So what can you as employer do when faced with religion in your workplace? If a request really involves an undue hardship, you may not have to accommodate it under Title VII, but don’t make “no” your first response. Instead, consider these ideas:
1. While it is important that you find out if your employees have religious issues affecting their jobs, don’t try to engage them in a theological debate or reform their religious views. Assume that their beliefs are genuine and that they have a right to them without pressure from their boss to change. One police chief repeatedly talked about salvation and made inquiries into a dispatcher’s personal life. He told her she led a sinful life and opined that suicide would be preferable to her present life. In deciding the dispatcher’s lawsuit, the court found that she had been harassed by a hostile religious environment.
2. Be prepared to try to accommodate your employees’ religious beliefs when they request reasonable time off, ask for an exception to the dress code, request kosher meals in the company cafeteria, form an on-site Bible Study group, or decorate their cubicles with religious paraphernalia As long as it does not create an undue hardship for the company (not merely an inconvenience or a raised eyebrow), you should try to find an answer that satisfies the religious needs of your employees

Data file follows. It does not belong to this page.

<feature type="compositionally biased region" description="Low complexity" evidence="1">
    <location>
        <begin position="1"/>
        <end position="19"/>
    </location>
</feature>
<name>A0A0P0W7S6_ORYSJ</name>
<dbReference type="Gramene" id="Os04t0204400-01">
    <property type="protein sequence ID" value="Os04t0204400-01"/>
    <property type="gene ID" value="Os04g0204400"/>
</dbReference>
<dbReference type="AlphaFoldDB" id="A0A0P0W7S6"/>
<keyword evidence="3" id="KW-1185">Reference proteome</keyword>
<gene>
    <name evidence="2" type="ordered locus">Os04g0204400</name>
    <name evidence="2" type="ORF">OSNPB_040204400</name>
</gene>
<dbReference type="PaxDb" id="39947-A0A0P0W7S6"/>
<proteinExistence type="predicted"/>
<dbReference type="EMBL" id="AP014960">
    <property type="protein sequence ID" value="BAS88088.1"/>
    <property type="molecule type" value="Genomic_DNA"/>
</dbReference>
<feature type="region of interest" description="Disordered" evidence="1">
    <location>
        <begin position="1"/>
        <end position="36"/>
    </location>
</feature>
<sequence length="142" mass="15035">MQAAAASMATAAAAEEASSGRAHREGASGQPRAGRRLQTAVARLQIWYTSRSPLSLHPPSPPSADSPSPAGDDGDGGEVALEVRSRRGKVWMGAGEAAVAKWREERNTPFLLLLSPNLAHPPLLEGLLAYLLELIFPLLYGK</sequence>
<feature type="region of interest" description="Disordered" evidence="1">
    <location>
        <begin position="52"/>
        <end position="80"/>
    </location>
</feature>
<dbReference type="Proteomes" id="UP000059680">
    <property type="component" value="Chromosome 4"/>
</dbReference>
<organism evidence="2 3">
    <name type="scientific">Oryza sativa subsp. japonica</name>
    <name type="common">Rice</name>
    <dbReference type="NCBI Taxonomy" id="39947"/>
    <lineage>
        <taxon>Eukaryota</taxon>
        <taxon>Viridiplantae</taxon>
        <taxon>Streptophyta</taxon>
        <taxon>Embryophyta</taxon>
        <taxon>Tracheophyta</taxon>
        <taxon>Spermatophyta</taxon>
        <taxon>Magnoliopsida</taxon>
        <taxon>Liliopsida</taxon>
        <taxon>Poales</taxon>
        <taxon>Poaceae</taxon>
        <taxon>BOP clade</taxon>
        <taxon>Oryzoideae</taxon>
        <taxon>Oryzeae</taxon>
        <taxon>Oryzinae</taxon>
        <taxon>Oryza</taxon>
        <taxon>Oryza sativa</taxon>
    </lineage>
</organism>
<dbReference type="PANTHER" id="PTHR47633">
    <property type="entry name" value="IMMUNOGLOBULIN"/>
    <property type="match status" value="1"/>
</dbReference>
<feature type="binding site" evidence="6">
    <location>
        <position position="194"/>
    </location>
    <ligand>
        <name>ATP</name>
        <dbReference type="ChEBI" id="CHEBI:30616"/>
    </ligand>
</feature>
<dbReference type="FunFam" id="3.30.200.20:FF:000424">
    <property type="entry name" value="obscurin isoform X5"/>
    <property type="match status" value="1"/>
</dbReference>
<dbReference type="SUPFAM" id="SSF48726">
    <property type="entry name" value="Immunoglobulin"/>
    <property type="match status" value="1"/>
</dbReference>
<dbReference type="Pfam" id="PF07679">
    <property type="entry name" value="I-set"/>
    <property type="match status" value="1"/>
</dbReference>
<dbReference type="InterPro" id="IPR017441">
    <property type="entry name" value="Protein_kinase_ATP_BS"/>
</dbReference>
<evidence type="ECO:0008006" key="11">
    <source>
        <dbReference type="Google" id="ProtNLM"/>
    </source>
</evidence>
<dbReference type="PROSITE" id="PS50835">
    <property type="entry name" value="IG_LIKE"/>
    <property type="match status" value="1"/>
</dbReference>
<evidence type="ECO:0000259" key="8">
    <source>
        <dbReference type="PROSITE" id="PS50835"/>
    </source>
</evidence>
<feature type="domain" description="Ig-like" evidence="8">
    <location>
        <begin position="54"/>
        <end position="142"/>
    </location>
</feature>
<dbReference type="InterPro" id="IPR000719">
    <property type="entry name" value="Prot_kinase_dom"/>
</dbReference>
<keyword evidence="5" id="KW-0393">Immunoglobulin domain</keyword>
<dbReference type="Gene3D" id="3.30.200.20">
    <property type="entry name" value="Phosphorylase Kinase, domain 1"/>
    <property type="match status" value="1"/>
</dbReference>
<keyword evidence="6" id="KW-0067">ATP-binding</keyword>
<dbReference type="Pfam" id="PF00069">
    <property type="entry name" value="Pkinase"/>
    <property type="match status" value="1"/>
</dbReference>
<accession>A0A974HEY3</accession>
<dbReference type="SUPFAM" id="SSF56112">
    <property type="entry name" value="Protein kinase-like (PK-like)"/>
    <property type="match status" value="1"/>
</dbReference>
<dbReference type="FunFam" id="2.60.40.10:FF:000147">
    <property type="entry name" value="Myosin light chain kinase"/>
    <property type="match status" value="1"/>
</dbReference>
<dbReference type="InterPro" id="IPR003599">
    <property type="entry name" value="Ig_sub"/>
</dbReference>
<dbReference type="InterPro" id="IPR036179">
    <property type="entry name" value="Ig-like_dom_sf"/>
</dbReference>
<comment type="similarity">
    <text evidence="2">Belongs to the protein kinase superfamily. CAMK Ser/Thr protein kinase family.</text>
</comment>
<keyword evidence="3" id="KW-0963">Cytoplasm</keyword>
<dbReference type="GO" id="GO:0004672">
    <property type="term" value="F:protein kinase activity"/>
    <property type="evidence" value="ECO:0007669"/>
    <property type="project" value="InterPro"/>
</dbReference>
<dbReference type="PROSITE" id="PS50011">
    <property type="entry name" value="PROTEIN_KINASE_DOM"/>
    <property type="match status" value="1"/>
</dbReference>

3. Consider whether your company is promoting one religion over another. For example, do you have a company Christmas party and close on Christian holidays, and then refuse to allow a Jewish employee time off to pray and fast on Yom Kippur? Do you advertise your business in the Christian business directory and then refuse to hire a Muslim applicant? These actions could easily drag you into a long, expensive discrimination battle.
4. Don’t worry about religious discrimination claims if you work for a “religious corporation, association, educational institution or society”. Obviously a Baptist church or school can refuse to hire a Muslim to minister or teach. Also, don’t fret about these issues if you have less than 15 employees in your company, because no Texas or federal discrimination laws apply to your workplace.
5. Many employees have emotional needs that could be addressed by a nondenominational prayer room (particularly for Muslims who must pray five times a day), a chaplain (who acts as a counselor and encourager, not an evangelist), floating holidays (which can accommodate many different religious observances), and other policies that are sensitive to the emotional and spiritual struggles of every employee but neutral as to any one religion.
6. As with all employment decisions, when faced with a religious dilemma, slow down, listen to what your employee is really saying, avoid mocking her concerns or belief system and analyze whether any undue hardship will really result from accommodating her. You should also involve your employment lawyer in these decisions.
Finally, if your own religious beliefs are important to you as a business owner or manager, instead of preaching your beliefs in the workplace, live them out. There is nothing more convincing than a person who, without ever uttering a word, demonstrates by his actions that he has found the spiritual truth. Your business ethics, your charitable giving, your compassion for your employees and your faithful living will all speak louder than words in the workplace.